Alaska environmental commissioner steps down

Alaska environmental commissioner Jason Brune will step down from his post on Aug. 20 to pursue opportunities in the private sector, the governor’s office said Wednesday.

Brune said in an interview that he plans to start looking for work as soon as he steps down, but doesn’t know where he might land.

“I literally have no clue where I’m going,” he said.

Brune said he had originally planned to work for four years as head of the Alaska Department of Environmental Conservation, but stuck around several months longer at the request of Gov. Mike Dunleavy.

“We have a fantastic relationship and the governor didn’t ask me to leave or want me to leave, and I stayed longer than I planned to,” Brune said. “So it’s the right time.”

“While I am sorry to see him go, I respect his decision with the knowledge that his outstanding leadership at a new venue will continue to move Alaska forward,” Dunleavy said in the statement.

Brune’s confirmation by the Legislature in 2019 faced strong opposition from opponents concerned about his former role as public affairs and government relations manager for Anglo American, one of the world’s largest mining conglomerates, when that company was a partner in the controversial Pebble mine project in the Bristol Bay region.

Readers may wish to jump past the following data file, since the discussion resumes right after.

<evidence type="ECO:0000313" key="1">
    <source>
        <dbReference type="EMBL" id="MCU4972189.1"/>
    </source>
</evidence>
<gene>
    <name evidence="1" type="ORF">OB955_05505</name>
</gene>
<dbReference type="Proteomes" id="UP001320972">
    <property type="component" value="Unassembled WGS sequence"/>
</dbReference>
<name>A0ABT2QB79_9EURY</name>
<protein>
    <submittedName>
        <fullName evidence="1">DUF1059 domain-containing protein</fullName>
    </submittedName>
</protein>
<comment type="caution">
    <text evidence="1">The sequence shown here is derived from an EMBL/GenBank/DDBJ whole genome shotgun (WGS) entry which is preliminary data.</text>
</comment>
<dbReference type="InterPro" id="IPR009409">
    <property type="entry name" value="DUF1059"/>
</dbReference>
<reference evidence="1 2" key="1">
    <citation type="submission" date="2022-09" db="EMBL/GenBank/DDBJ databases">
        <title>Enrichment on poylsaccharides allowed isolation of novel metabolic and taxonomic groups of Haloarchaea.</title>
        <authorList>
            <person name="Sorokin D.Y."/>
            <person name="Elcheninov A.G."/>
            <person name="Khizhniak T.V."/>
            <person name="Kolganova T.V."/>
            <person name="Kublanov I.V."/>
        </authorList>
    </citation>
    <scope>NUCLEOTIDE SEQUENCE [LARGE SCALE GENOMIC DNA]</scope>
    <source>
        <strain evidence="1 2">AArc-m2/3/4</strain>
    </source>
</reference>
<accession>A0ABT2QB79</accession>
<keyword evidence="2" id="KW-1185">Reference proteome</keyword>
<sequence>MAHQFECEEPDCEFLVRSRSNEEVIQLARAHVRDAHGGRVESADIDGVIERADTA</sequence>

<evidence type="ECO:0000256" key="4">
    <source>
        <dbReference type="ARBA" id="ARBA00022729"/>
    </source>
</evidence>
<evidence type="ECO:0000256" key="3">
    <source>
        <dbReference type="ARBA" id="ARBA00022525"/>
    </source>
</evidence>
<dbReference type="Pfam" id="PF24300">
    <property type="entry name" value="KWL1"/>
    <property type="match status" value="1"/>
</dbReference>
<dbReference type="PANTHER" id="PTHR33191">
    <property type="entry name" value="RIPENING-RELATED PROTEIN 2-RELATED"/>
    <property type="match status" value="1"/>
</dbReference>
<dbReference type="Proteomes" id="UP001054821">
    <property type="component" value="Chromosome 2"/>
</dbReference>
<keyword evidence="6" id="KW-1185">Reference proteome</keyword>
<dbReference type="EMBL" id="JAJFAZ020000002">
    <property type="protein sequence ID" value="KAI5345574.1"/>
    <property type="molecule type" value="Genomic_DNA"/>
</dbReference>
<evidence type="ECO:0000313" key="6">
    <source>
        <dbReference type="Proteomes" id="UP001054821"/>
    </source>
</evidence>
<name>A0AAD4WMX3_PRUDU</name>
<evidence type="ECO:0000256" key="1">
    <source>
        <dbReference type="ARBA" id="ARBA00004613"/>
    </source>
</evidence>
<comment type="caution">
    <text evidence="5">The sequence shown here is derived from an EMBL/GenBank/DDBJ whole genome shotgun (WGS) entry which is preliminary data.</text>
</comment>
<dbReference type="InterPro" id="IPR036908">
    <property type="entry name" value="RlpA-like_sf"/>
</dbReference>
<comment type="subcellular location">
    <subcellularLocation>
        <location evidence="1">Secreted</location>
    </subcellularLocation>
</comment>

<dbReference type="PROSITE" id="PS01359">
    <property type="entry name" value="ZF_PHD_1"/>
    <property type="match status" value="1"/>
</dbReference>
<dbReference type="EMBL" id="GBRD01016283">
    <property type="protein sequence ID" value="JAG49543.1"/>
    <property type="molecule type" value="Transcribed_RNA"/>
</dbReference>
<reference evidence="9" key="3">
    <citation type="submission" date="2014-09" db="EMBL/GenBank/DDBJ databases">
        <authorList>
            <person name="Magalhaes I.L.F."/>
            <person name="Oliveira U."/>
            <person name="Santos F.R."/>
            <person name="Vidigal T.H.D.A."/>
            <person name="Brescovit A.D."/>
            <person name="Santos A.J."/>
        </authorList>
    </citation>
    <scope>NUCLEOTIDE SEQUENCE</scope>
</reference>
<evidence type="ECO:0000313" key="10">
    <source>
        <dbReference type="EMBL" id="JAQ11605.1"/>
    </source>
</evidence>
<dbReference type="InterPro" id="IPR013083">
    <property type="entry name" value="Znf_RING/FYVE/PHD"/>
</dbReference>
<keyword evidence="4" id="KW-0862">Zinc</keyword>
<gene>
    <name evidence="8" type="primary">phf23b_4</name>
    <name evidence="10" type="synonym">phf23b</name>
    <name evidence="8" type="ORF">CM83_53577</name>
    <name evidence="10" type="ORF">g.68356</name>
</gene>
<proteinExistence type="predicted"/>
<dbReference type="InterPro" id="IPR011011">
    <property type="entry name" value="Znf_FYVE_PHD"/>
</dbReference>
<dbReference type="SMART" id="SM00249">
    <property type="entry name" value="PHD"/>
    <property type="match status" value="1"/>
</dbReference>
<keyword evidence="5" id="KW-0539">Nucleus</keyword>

The Environmental Protection Agency blocked the project early this year amid concerns it would damage the Bristol Bay salmon fishery. The state of Alaska recently filed a lawsuit challenging that action. Brune argued in a statement from the governor’s office that the action had robbed Alaska of its right to manage its land and resources.

Brune, 50, said on Wednesday that he reduced turnover at the agency and worked to improve both environmental oversight and communication with industry and communities.

He said he made about $140,000 annually during most of his tenure as commissioner, but expects to earn significantly more income in the private sector, as he looks ahead at costly college expenses for his two children, starting this year.

The state’s executive branch ethics act sets a one-year ban on lobbying for commissioners such as Brune after they step down, among other restrictions. Former state officers for two years also cannot “represent, advise, or assist a person for compensation regarding a matter that was under consideration by the administrative unit served by that public officer, and in which the officer participated personally and substantially through the exercise of official action.”

Brune said he’ll take steps to ensure he follows the act.

“I know there will be discussions with ethics attorneys if and when I do get offers to ensure I’m safe in taking those opportunities, or if I do take whatever opportunity that there will be certain restrictions put on me for what I can and can’t do with those companies,” he said.

Deputy Environmental Commissioner Emma Pokon will serve as acting commissioner until the governor selects a permanent replacement later this year, the statement said.

Alex DeMarban

Alex DeMarban is a longtime Alaska journalist who covers business, the oil and gas industries and general assignments. Reach him at 907-257-4317 or alex@adn.com.